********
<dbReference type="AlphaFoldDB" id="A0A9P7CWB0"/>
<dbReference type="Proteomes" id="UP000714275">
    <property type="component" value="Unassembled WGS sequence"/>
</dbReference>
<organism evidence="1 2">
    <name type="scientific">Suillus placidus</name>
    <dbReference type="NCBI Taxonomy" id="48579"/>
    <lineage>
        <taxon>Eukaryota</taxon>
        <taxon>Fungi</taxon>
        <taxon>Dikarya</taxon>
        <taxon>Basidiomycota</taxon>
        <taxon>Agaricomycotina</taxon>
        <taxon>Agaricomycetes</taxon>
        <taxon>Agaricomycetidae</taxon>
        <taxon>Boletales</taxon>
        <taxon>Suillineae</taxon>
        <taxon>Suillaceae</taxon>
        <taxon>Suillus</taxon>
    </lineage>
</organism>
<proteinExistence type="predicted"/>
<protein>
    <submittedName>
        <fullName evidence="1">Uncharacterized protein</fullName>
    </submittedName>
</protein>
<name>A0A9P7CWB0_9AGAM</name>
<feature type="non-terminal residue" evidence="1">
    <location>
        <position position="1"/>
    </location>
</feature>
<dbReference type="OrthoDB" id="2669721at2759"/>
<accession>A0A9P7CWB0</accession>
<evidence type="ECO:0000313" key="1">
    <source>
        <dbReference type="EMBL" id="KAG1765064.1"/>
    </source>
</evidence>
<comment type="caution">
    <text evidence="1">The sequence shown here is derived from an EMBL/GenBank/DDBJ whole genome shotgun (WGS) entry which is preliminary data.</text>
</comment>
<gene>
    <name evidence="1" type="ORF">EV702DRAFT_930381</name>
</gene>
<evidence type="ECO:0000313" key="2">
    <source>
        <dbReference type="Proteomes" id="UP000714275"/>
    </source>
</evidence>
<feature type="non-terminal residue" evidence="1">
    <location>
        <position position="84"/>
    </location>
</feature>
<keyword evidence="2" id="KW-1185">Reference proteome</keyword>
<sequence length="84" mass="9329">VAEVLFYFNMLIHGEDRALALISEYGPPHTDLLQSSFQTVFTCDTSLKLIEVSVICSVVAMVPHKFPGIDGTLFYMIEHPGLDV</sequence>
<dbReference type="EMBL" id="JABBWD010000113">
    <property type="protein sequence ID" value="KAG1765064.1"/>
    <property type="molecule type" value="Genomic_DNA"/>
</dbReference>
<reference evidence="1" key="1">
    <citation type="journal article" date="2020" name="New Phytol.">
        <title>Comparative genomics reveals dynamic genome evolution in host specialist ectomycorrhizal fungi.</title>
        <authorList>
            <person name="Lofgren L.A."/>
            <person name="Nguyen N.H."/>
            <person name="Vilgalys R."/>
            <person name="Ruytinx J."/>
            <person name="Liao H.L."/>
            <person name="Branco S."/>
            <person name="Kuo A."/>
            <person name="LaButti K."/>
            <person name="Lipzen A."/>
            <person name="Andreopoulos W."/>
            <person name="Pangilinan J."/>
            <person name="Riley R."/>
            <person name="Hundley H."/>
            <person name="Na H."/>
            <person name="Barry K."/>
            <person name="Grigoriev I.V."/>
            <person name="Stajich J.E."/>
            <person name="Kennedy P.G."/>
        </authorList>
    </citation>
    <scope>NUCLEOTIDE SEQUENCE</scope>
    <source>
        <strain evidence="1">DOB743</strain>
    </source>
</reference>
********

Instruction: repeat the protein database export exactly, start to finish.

<dbReference type="AlphaFoldDB" id="A0A9P7CWB0"/>
<dbReference type="Proteomes" id="UP000714275">
    <property type="component" value="Unassembled WGS sequence"/>
</dbReference>
<organism evidence="1 2">
    <name type="scientific">Suillus placidus</name>
    <dbReference type="NCBI Taxonomy" id="48579"/>
    <lineage>
        <taxon>Eukaryota</taxon>
        <taxon>Fungi</taxon>
        <taxon>Dikarya</taxon>
        <taxon>Basidiomycota</taxon>
        <taxon>Agaricomycotina</taxon>
        <taxon>Agaricomycetes</taxon>
        <taxon>Agaricomycetidae</taxon>
        <taxon>Boletales</taxon>
        <taxon>Suillineae</taxon>
        <taxon>Suillaceae</taxon>
        <taxon>Suillus</taxon>
    </lineage>
</organism>
<proteinExistence type="predicted"/>
<protein>
    <submittedName>
        <fullName evidence="1">Uncharacterized protein</fullName>
    </submittedName>
</protein>
<name>A0A9P7CWB0_9AGAM</name>
<feature type="non-terminal residue" evidence="1">
    <location>
        <position position="1"/>
    </location>
</feature>
<dbReference type="OrthoDB" id="2669721at2759"/>
<accession>A0A9P7CWB0</accession>
<evidence type="ECO:0000313" key="1">
    <source>
        <dbReference type="EMBL" id="KAG1765064.1"/>
    </source>
</evidence>
<comment type="caution">
    <text evidence="1">The sequence shown here is derived from an EMBL/GenBank/DDBJ whole genome shotgun (WGS) entry which is preliminary data.</text>
</comment>
<gene>
    <name evidence="1" type="ORF">EV702DRAFT_930381</name>
</gene>
<evidence type="ECO:0000313" key="2">
    <source>
        <dbReference type="Proteomes" id="UP000714275"/>
    </source>
</evidence>
<feature type="non-terminal residue" evidence="1">
    <location>
        <position position="84"/>
    </location>
</feature>
<keyword evidence="2" id="KW-1185">Reference proteome</keyword>
<sequence length="84" mass="9329">VAEVLFYFNMLIHGEDRALALISEYGPPHTDLLQSSFQTVFTCDTSLKLIEVSVICSVVAMVPHKFPGIDGTLFYMIEHPGLDV</sequence>
<dbReference type="EMBL" id="JABBWD010000113">
    <property type="protein sequence ID" value="KAG1765064.1"/>
    <property type="molecule type" value="Genomic_DNA"/>
</dbReference>
<reference evidence="1" key="1">
    <citation type="journal article" date="2020" name="New Phytol.">
        <title>Comparative genomics reveals dynamic genome evolution in host specialist ectomycorrhizal fungi.</title>
        <authorList>
            <person name="Lofgren L.A."/>
            <person name="Nguyen N.H."/>
            <person name="Vilgalys R."/>
            <person name="Ruytinx J."/>
            <person name="Liao H.L."/>
            <person name="Branco S."/>
            <person name="Kuo A."/>
            <person name="LaButti K."/>
            <person name="Lipzen A."/>
            <person name="Andreopoulos W."/>
            <person name="Pangilinan J."/>
            <person name="Riley R."/>
            <person name="Hundley H."/>
            <person name="Na H."/>
            <person name="Barry K."/>
            <person name="Grigoriev I.V."/>
            <person name="Stajich J.E."/>
            <person name="Kennedy P.G."/>
        </authorList>
    </citation>
    <scope>NUCLEOTIDE SEQUENCE</scope>
    <source>
        <strain evidence="1">DOB743</strain>
    </source>
</reference>